An Overview of Biliary Dyskinesia

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Biliary dyskinesia is a condition of the gallbladder. The gallbladder stores a digestive enzyme called bile.

The prefix “dys” means abnormal or not working properly, and “kinesia” refers to movement. Therefore, the term biliary dyskinesia means the abnormal movement of the gallbladder, most commonly because the muscles that squeeze bile out of the gallbladder are not contracting properly. 

The condition usually affects older children and adults. In some hospitals, biliary dyskinesia is the number one reason for gallbladder removal procedures. The numbers are rising. In fact, a 2013 study discovered that between the years 1997 and 2010, hospital admissions of those with unknown causes of gallbladder disease81% of whom were said to have biliary dyskinesiatripled.

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What Is the Biliary Tract?

The biliary tract (also referred to as the biliary tree or biliary system) is a system of tubular structures (called bile ducts) that lead from the liver to the gallbladder and eventually the small intestine.

The bile ducts are located inside and outside the liver. These ducts work to move bile from the liver (where the bile is made) into the first section of the small intestine (duodenum) where bile is used to help break down ingested fat for proper absorption. Bile is made up of water, electrolytes, bile acids, cholesterol, phospholipids, and conjugated bilirubin.


Biliary dyskinesia is considered a functional disorder. This means that normal functioning of the body—in this case, normal digestion—is disrupted. Under medical examination, there does not appear to be any abnormality; therefore, symptoms are largely subjective (symptoms that are reported by the patient).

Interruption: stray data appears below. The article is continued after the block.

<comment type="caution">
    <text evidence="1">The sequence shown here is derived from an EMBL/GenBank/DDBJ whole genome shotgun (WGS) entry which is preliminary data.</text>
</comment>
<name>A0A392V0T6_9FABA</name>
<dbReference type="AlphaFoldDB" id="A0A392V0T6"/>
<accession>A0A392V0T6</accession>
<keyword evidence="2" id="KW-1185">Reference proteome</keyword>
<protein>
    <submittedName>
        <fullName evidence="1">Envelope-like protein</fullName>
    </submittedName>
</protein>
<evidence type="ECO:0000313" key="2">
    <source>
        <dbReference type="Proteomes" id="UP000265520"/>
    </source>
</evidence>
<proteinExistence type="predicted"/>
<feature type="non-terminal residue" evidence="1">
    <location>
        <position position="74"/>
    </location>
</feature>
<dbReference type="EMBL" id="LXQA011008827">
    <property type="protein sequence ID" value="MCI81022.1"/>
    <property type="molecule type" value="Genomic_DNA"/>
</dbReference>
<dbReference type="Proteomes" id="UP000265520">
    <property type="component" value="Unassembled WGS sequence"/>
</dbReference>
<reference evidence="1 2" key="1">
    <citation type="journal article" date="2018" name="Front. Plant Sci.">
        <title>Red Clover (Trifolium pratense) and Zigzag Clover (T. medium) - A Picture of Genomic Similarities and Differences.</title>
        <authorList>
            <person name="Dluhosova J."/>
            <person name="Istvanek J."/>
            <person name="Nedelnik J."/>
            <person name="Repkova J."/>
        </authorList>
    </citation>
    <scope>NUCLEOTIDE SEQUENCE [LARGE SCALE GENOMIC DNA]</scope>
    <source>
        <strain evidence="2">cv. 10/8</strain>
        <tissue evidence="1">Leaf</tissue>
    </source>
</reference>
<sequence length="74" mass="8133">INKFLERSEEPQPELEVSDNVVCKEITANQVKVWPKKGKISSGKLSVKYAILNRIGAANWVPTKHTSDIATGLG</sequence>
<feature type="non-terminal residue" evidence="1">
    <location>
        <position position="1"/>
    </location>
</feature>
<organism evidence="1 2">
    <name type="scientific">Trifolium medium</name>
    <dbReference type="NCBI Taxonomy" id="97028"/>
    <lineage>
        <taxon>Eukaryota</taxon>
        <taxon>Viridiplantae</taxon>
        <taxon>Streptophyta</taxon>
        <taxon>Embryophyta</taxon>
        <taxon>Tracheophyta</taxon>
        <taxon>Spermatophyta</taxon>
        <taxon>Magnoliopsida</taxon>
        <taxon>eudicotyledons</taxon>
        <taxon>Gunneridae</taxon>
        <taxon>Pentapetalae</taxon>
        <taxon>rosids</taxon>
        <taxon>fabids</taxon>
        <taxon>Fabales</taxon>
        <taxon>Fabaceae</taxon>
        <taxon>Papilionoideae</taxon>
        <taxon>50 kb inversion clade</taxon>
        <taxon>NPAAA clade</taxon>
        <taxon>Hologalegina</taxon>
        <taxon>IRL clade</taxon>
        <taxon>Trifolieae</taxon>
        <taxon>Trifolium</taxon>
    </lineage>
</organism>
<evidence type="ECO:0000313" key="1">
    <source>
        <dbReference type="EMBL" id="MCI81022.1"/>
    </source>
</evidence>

The exact cause of biliary dyskinesia is not well known. But it is a common condition that is diagnosed when a person—seeking medical attention—complains of unexplained pain in the right upper quadrant of the abdomen.

Other common symptoms of biliary dyskinesia include:

  • Episodic periods of abdominal pain (located in the right upper quadrant)
  • Abdominal pain that occurs after eating
  • Intolerance of fatty foods
  • Pain that is severe enough to limit a person’s daily activities
  • Nausea (that is accompanied with the bouts of pain)
  • Vomiting
  • Bloating

Biliary dyskinesia involves symptoms that mimic biliary colic, including:

  • Sharp pain in the upper right quadrant of the abdomen that may radiate (travel) to the right shoulder
  • Pain that may be sudden or that may come and go over an extended time span
  • Nausea and vomiting
  • Lack of appetite (common in children)

Note: The symptoms that mimic biliary colic must not be caused by gallbladder stones (cholelithiasis).


The exact cause of biliary dyskinesia is unknown. It is thought that a possible cause could be an underlying metabolic disorder (such as a hormone or enzyme deficiency) that impacts the movement of the gastrointestinal (GI) tract.

Biliary dyskinesia occurs mostly in older children and adults. It is a common diagnosis in children; in fact, in some pediatric hospitals, biliary dyskinesia has become the most common reason for gallbladder removal.

Biliary dyskinesia is sometimes associated with a condition called cholecystitis, which is a long-term condition involving inflammation of the gallbladder.


Diagnostic criteria are defined as the signs and symptoms (as well as lab and other test results) that a person must have in order for a diagnosis of a specific disorder or disease to be made. 

The diagnostic criteria for biliary dyskinesia include:

  • Right upper quadrant pain in the abdomen